World War II

Victoria Cross Recipients

The Victoria Cross medal is one of the most prestigious awards in the world. The brave recipients have all done something exceptional, and this page is to commemorate the Victoria Cross winners of World War 2.

23 VC’s were awarded at Sea, 127 to Land actions and 32 to valour in the Air.
Broken down across the six years of fighting:
1940 – 16, 1941 – 22, 1942 – 33, 1943 – 25, 1944 – 52, 1945 – 34.

Credit to ww2talk.com forum

World War II Victoria Cross Recipients

James Joseph Magennis

Rank: Temporary Acting Leading Seaman
Unit: XE-3 (Midget Submarine), Royal Naval
Awarded: 11th December 1945
Nationality: British

The citation in the London Gazette of 18th January 1946 gives the following details:

Leading Seaman Magennis served as Diver in His Majesty's Midget Submarine XE-3 for her attack on 31st July, 1945, on a Japanese cruiser of the Atago class. Owing to the fact that XE-3 was tightly jammed under the target the diver's hatch could not be fully opened, and Magennis had to squeeze himself through the narrow space available.

Leading Seaman Magennis served as Diver in His Majesty's Midget Submarine XE-3 for her attack on 31st July, 1945, on a Japanese cruiser of the Atago class. Owing to the fact that XE-3 was tightly jammed under the target the diver's hatch could not be fully opened, and Magennis had to squeeze himself through the narrow space available. He experienced great difficulty in placing his limpets on the bottom of the cruiser owing both to the foul state of the bottom and to the pronounced slope upon which the limpets would not hold. Before a limpet could be placed therefore Magennis had thoroughly to scrape the area clear of barnacles, and in order to secure the limpets he had to tie them in pair’s by a line passing under the cruiser keel. This was very tiring work for a diver, and he was moreover handicapped by a steady leakage of oxygen which was ascending in bubbles to the surface. A lesser man would have been content to place a few limpets and then to return to the craft. Magennis, however, persisted until he had placed his full outfit before returning to the craft in an exhausted condition. Shortly after withdrawing Lieutenant Fraser endeavoured to jettison his limpet carriers, but one of these would not release itself and fall clear of the craft. Despite his exhaustion, his oxygen leak and the fact that there was every probability of -his being sighted, Magennis at once volunteered to leave the craft and free the carrier rather than allow a less experienced diver to undertake the job. After seven minutes of nerve racking work he succeeded in releasing the carrier. Magennis displayed very great courage and devotion to duty and complete disregard for his own safety.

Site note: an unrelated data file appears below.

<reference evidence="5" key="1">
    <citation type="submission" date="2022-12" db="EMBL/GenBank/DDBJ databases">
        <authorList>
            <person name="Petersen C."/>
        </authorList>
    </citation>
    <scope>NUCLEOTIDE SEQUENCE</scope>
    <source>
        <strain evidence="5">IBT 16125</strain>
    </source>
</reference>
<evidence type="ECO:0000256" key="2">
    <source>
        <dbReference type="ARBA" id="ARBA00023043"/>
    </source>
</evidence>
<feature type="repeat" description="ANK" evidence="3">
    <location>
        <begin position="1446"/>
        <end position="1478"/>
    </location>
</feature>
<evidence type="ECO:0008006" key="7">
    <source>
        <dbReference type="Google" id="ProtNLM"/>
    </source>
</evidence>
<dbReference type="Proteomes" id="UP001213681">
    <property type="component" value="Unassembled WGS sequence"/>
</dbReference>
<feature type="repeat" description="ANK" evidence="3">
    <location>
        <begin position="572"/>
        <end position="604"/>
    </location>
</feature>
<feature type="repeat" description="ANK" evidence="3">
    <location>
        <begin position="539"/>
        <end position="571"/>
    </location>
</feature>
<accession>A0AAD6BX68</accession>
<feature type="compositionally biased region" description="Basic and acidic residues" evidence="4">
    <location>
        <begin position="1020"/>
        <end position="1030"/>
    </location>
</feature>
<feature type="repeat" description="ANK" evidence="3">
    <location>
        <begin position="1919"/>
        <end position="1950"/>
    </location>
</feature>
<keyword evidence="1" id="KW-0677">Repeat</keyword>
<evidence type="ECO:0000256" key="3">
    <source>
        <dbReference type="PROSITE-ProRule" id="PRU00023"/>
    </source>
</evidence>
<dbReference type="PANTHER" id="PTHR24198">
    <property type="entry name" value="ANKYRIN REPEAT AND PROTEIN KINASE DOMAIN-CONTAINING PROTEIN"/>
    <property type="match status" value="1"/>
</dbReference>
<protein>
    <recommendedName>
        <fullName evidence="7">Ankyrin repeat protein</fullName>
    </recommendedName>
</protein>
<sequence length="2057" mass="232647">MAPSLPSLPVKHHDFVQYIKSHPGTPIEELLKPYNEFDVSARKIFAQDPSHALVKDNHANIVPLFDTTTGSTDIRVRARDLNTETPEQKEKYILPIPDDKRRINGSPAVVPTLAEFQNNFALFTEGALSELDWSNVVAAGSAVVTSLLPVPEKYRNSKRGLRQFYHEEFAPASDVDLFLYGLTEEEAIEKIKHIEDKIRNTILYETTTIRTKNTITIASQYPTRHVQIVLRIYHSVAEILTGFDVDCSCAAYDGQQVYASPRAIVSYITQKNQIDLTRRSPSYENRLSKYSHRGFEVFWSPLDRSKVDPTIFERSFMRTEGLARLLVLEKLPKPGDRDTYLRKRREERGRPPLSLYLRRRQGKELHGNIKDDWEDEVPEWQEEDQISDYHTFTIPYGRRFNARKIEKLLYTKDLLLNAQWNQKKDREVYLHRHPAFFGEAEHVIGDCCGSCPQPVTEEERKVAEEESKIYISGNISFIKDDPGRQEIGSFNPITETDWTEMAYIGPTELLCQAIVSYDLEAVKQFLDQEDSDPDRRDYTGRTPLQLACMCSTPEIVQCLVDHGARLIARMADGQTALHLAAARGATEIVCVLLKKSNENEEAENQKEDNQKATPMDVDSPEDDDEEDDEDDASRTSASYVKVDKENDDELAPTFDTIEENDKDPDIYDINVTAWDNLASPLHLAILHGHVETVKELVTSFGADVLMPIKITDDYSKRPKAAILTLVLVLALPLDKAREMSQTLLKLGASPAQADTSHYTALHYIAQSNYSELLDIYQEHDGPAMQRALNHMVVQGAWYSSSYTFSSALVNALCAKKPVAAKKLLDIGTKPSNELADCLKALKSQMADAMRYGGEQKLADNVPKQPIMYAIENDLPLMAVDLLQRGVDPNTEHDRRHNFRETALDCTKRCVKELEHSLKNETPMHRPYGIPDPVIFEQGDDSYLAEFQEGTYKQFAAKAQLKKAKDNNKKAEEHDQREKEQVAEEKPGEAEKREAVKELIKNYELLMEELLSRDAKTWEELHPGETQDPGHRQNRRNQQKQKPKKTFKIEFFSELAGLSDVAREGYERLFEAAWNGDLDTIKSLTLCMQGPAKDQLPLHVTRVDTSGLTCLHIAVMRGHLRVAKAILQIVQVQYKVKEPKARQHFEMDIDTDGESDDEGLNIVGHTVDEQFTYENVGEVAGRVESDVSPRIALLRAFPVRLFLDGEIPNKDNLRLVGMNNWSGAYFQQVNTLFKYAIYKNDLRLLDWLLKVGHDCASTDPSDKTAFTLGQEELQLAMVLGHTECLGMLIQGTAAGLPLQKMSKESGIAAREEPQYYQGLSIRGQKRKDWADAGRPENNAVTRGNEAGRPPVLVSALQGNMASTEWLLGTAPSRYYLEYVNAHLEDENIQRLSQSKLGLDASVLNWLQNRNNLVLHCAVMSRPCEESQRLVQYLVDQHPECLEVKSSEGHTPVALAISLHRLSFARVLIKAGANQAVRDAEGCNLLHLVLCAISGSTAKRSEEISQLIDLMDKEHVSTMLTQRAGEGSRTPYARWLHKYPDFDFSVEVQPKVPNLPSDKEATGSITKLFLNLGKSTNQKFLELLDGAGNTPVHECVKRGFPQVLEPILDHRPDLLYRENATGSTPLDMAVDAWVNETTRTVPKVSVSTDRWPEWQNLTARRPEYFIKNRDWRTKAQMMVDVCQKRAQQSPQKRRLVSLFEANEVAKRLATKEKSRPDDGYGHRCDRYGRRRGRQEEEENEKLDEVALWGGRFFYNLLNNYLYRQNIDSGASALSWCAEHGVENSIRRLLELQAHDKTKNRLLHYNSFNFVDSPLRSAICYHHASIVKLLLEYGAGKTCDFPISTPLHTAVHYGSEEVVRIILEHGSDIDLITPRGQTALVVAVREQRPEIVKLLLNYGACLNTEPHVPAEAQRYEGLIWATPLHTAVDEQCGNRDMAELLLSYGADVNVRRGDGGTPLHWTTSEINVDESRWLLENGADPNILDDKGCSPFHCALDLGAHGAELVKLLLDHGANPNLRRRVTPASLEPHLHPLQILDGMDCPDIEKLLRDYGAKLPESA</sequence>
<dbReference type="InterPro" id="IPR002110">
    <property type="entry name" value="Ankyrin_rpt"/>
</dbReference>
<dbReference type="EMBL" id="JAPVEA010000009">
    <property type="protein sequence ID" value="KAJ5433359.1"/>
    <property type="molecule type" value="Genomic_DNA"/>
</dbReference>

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Robert Hampton Gray

Rank: Lieutenant
Unit: No.1841 Squadron, Fleet Air Arm, Royal Canadian Naval Volunteer Reserve
Awarded: 1st February 1946
Nationality: Canadian

The citation in the London Gazette of 18th January 1946 gives the following details:

For great valour in leading an attack on a Japanese destroyer in Onagawa Wan on 9th August, 1945. In the face of fire from shore batteries and a heavy concentration of fire from some five warships Lieutenant Gray pressed home his attack, flying very low in order to ensure success, and, although he was hit and his aircraft was in flames, he obtained at least one direct hit, sinking the destroyer. Lieutenant Gray has consistently shown a brilliant fighting spirit and most inspiring leadership.

For great valour in leading an attack on a Japanese destroyer in Onagawa Wan on 9th August, 1945. In the face of fire from shore batteries and a heavy concentration of fire from some five warships Lieutenant Gray pressed home his attack, flying very low in order to ensure success, and, although he was hit and his aircraft was in flames, he obtained at least one direct hit, sinking the destroyer. Lieutenant Gray has consistently shown a brilliant fighting spirit and most inspiring leadership.

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